Post Tagged as ‘apologetics’

Blood Sacrifice: Primitive and Offensive, Now and Then

  • By Andrew Lindsey
  • Comments Off on Blood Sacrifice: Primitive and Offensive, Now and Then
  • July 25, 2013

My problem is this: the language of blood sacrifice was appropriate to people used to the sacrifices that were part of ancient temple worship, but is totally alien to our world… Moreover, an atonement theology that says God sacrificed his own son in place of humans who needed to be punished for their sins might make some Christians love Jesus, but is an obscene picture of God. It is almost heavenly child abuse, and may infect our imagination at more earthly levels as well. I do not want to express my faith through a theology that pictures God demanding blood […]

Read More

The Bodily Resurrection

In a comment on a previous blog entry in this series, a reader of this blog wrote concerning John Dominic Crossan’s denial of the resurrection: “Perhaps Mr. [Crossan] has never read I Cor. 15:12-19. If there is no resurection, Christians are the stupid…

Read More

Gospel Parallels and Qur’anic Parallels

Muslim apologists will often make much of differences in the Gospel accounts (Matthew, Mark, Luke, and John) in order to argue that the New Testament writings have been corrupted. So, for example, a Muslim apologist may ask, ‘How many people supposedly…

Read More

But didn’t Paul call himself "father"?

8 But you are not to be called rabbi, for you have one teacher, and you are all brothers. 9 And call no man your father on earth, for you have one Father, who is in heaven. 10 Neither be called instructors, for you have one instructor, the Christ. 11 T…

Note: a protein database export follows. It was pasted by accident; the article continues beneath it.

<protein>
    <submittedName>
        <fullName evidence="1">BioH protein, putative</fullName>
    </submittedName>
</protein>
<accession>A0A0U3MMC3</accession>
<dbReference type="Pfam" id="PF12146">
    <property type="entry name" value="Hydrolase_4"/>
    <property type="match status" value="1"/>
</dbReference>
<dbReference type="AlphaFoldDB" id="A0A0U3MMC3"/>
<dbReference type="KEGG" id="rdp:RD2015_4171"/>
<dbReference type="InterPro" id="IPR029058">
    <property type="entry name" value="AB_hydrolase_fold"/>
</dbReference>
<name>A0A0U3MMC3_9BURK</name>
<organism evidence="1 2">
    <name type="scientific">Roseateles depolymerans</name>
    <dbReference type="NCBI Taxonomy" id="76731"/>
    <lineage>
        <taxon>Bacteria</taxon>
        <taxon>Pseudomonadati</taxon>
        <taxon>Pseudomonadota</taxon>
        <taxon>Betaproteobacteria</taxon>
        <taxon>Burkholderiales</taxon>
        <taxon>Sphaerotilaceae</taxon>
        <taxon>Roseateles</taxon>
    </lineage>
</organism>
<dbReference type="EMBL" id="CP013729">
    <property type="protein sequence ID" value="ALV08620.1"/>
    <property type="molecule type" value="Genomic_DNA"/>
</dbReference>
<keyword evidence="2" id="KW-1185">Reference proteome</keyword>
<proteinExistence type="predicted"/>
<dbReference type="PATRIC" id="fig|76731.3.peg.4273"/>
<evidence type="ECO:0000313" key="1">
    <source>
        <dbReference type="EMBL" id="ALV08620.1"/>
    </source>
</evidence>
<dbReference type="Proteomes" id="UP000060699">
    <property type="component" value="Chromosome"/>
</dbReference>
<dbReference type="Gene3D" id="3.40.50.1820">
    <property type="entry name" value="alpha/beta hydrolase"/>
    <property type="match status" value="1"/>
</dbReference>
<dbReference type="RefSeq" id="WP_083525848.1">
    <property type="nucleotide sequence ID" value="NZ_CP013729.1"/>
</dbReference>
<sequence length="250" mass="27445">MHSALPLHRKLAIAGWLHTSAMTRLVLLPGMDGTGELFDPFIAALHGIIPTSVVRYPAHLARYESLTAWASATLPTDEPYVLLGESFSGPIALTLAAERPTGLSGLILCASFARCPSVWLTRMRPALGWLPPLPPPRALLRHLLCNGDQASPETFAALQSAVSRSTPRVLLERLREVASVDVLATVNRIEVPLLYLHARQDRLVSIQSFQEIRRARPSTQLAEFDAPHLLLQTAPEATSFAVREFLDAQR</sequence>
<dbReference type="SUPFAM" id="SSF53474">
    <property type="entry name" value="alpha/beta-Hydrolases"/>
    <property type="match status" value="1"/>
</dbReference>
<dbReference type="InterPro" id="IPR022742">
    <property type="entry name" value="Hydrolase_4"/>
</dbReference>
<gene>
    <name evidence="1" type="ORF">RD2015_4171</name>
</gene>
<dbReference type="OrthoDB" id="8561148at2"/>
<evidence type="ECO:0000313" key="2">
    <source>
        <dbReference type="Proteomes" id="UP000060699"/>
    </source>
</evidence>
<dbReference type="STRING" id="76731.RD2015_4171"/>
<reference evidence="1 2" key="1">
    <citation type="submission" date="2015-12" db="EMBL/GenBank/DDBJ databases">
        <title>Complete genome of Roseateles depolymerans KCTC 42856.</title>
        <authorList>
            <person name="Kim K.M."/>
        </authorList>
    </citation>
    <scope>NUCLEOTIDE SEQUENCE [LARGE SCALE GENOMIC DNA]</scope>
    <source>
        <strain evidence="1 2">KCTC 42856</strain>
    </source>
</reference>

Read More

Presenting the Gospel to Muslims: Key Biblical Concepts

In engaging Muslims with the good news of who Jesus is and what He has done on behalf of sinners, it is helpful to have some background information about the Islamic faith, but it is crucial to understand sound biblical doctrine. Specific Bible teachings that the Christian must understand and be able to present to his or her Muslim friends are: the Trinity, the Person of Christ, the Cross, the Trustworthiness of Scripture, and the Imputed Righteousness of Christ. The Trinity Muslims may misunderstand the Christian affirmation of the Trinity, thinking that Christians affirm three gods. Christians must be very […]

Read More

Presenting the Gospel to Muslims: Key Biblical Concepts

In engaging Muslims with the good news of who Jesus is and what He has done on behalf of sinners, it is helpful to have some background information about the Islamic faith, but it is crucial to understand sound biblical doctrine. Specific Bible teachings that the Christian must understand and be able to present to his or her Muslim friends are: the Trinity, the Person of Christ, the Cross, the Trustworthiness of Scripture, and the Imputed Righteousness of Christ.

The Trinity

Muslims may misunderstand the Christian affirmation of the Trinity, thinking that Christians affirm three gods. Christians must be very clear that there is only one God (Deut 6:4). But we also must proclaim the truth that within the one being that is God, there exists eternally three co-equal and co-eternal Persons: namely, the Father (Matt 6:9), the Word or Son (John 1:1-2; 17:5; Col 2:9), and the Holy Spirit (John 14:26; 15:26; Acts 8:29; 13:2), each with distinct personal attributes (Isa 48:16; Matt 3:16-17; Rom 8:26-27; Heb 9:13-14), but without division of nature, essence or being (John 10:30; 14:9; Acts 5:39). We must readily admit: exactly how the trinity works may be beyond our comprehension, and we must admit that a denial of the trinity may be simpler. But we must challenge our Muslim friends with the question: why should God be so simple that we can completely understand Him?

The Person of Christ